As its name implies, this section covers the physical nuts and bolts of computing, including changes to the platform itself. From simple upgrades, like adding more memory, DVD players, or hard drives to actually building your own computer. It has close links with the installation of an Operating System (OS) when you need to know the configuration of the platform the OS is going to run on. Maybe you want to run two different operating systems side by side, (dual or multi boot) in which case you will probably need to become familiar with disk partitioning.
At a more fundamental level is this question How do computers work?. The Raspberry Pi (a low cost computer motherboard) is one way to make the inner workings more accessible. People are encouraged to add peripheral devices, which in turn need to be programmed to talk to the motherboard. The board has also been used as an interface in robotic projects, to add movement to say a Turtle graphics program.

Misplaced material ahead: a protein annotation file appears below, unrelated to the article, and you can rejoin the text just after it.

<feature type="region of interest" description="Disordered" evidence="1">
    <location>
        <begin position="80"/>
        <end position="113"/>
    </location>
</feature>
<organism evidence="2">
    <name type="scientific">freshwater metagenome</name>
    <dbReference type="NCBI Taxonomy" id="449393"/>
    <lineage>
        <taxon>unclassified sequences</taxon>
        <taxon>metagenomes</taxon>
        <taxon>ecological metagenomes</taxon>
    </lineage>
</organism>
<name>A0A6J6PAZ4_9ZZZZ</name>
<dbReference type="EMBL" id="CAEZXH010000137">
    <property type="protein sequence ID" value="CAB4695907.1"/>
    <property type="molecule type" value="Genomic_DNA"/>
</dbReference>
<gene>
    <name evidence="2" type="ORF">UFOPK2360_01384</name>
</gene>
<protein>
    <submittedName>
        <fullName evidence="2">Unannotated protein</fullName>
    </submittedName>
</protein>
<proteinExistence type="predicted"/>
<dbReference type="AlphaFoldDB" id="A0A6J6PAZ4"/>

The Raspberry Pi software includes an app called SmartSim. This is a emulator for an electronic (digital) circuit. This enables circuits to be tested, before they are actually built.
Before making any changes to your computer, its essential you backup your data, because some of the the changes may be irreversible. While Linux can be installed alongside other operating systems, more or less automatically these days, it is still a good idea to have some appreciation of what is going on in the background, and the compromises being made, e.g. in terms of disk space allocated to each system.
Can data be transferred to Linux from my current operating system? In the majority of cases the answer is yes, but applications cannot be transferred. Some commercial software providers still present obstacles to the free transfer of data, thus locking you in to that particular vendor.